Château de Vauvenargues is located in the village by the same name, a few kilometers from Aix-en-Provence. This castle has a lengthy history.  The present structure was built on the site of a former Roman settlement. Over the centuries, Provencal counts and then the Archbishops of Aix occupied the castle. Clearly, it pays to be the doctor of a king; in 1474 Roi René gifted the Château to his physician Pierre Robin d’Angers.

chateau-de-vauvenargues

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Learn about Casanova and the Jardins d’Albertas of Bouc-Bel-Air in Provence

Whether fiction or not, Nutmeg thinks it is appropriate that Casanova the infamous Venetian writer, gambler and reputed womanizer is weaved into the history of les Jardins d’Albertas.

This garden, owned by the Albertas family, is located just a few minutes outside of Aix-en-Provence in the town of Bouc-Bel-Air, where the ancient village was built on a bouc (small hill).

The roots of the Albertas family stretch from Alba, Italy to Aix-en-Provence, where their influence on the Provençal city is notable. Henri and his son Jean-Baptiste d’Albertas, both held the high-ranking title of Président de la Cour des Comptes (Court of Auditors).

Jardin d'Albertas Fountain

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Sunny Sunflowers Why We Love The French Tournesols

Provençal postcards, Pinterest boards and Instagram are filled with photos of sunny sunflowers. Long before the Internet these beautiful flowers inspired Vincent Van Gogh to paint a still life series called Tournesols (Sunflowers). He painted the first of the group in 1887, in Paris, and then later (1888-89) in Arles.

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Retail Nightmares Big-Box Shopping in France

Nutmeg is here to tell you that Big-Box shopping is the same nightmare in France, as it is in Palm Springs, Chicago, Airdrie and Scarborough.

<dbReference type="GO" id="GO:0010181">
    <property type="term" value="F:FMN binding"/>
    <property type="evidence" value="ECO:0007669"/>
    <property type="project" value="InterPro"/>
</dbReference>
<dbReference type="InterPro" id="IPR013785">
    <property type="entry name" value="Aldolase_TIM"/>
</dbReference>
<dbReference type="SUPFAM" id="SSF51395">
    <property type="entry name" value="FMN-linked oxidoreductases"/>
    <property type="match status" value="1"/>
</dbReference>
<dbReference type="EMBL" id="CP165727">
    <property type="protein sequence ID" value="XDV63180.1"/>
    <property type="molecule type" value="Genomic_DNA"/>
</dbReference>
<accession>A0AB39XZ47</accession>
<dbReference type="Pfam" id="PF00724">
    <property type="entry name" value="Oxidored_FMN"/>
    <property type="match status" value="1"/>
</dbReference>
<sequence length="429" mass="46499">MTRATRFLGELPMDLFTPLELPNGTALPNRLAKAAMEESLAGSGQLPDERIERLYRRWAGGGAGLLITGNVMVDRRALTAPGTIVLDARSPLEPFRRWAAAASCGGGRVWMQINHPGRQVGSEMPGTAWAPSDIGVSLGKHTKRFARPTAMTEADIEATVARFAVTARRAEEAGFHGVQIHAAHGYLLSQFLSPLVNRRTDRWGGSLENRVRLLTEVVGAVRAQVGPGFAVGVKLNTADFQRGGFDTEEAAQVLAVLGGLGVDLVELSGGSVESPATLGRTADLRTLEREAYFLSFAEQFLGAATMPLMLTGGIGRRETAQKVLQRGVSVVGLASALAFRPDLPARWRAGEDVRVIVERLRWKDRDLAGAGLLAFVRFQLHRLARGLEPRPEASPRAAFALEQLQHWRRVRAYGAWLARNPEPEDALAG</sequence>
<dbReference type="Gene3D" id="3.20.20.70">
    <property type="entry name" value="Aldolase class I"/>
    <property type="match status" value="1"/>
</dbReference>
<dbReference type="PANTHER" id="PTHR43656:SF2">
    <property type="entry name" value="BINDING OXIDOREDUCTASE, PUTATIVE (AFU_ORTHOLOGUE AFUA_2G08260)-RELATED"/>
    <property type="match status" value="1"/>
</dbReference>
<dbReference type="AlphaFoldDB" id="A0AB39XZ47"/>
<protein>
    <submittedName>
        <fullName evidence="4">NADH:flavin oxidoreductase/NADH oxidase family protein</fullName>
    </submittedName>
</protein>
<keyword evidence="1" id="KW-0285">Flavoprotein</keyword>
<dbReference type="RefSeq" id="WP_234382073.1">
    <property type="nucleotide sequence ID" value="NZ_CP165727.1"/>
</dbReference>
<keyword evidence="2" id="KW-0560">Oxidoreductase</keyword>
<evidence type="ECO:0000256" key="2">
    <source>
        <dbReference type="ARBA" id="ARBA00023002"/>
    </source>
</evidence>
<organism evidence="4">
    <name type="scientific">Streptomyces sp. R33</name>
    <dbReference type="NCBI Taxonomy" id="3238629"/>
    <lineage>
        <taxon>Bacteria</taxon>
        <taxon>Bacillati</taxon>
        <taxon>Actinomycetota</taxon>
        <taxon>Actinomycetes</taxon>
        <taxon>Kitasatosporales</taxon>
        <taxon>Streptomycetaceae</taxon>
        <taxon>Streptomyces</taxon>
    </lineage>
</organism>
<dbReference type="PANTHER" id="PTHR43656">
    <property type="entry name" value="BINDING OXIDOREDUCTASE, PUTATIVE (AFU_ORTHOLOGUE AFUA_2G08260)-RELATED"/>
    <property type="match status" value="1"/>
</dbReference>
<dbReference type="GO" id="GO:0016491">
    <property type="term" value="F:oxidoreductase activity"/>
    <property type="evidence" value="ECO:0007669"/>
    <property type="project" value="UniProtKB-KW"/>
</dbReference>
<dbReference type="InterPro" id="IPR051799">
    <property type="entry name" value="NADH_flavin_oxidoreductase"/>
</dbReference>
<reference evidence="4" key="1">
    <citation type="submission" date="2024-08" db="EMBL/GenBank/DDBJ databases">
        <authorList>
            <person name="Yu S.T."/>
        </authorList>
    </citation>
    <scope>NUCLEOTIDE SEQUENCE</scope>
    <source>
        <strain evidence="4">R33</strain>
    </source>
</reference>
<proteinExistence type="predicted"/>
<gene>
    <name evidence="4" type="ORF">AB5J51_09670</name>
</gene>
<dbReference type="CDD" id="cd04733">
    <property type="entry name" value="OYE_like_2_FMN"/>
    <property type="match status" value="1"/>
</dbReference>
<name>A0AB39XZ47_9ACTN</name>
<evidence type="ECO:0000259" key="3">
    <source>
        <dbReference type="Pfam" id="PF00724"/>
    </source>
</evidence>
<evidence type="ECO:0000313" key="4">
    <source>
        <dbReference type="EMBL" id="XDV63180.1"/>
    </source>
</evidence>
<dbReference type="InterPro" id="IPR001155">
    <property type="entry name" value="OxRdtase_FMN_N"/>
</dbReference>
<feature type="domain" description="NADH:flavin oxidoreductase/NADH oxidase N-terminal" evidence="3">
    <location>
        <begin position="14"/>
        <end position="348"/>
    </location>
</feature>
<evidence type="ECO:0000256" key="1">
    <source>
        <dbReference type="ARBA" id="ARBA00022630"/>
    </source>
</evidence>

Big-box retail (think Target and Walmart) has evolved as a cost effective development strategy, under the guise of offering consumer convenience.  Without boring you all with the details, this concept works well for the landlord and tenant as no party is too “invested” in the location.  The big-box retail model has evolved from “destination” single stores, into power-centres where the customer can spend an entire day cruising hundreds of outlet stores. 

Market bags

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5 Reasons You Must Visit Plan a Visit to Australia’s Noosa Headlands

Despite early beginnings (1879) as a protected area, the Noosa Headlands would not exist if real estate developers had been successful in their push for further coastal development. Luckily for visitors and residents today, park advocates won their bid to protect the natural landscape in the 1960s. Read more about the Noosa Parks Association here.

Noosa Surfers #Noosa @Noosa

So, why should you visit the Noosa Headlands?

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Not to be Missed a Brisbane City Break for a Relaxing Stop-Over

“Give me Brisbane Any Day”

After driving nearly 3000 km from Sydney to Adelaide, G&N were happy to hand over the rental car keys. Virgin Australia winged them from cool, rainy Adelaide to sunny and slightly humid Brisbane City.

Nutmeg was in semi-tropical heaven.

Lone Pine Koala Sancutary Birds #Brisbane #Australia

“Brissy” invited G&N to explore her neighbourhoods starting with Brisbane’s South Bank. On a sunny Saturday afternoon, this lively venue is where the playground collides with the bar scene. Restaurants compete for clientele on their umbrella sheltered patios and kids’ laughter, from the swimming area, slices through the odd break in the bar music.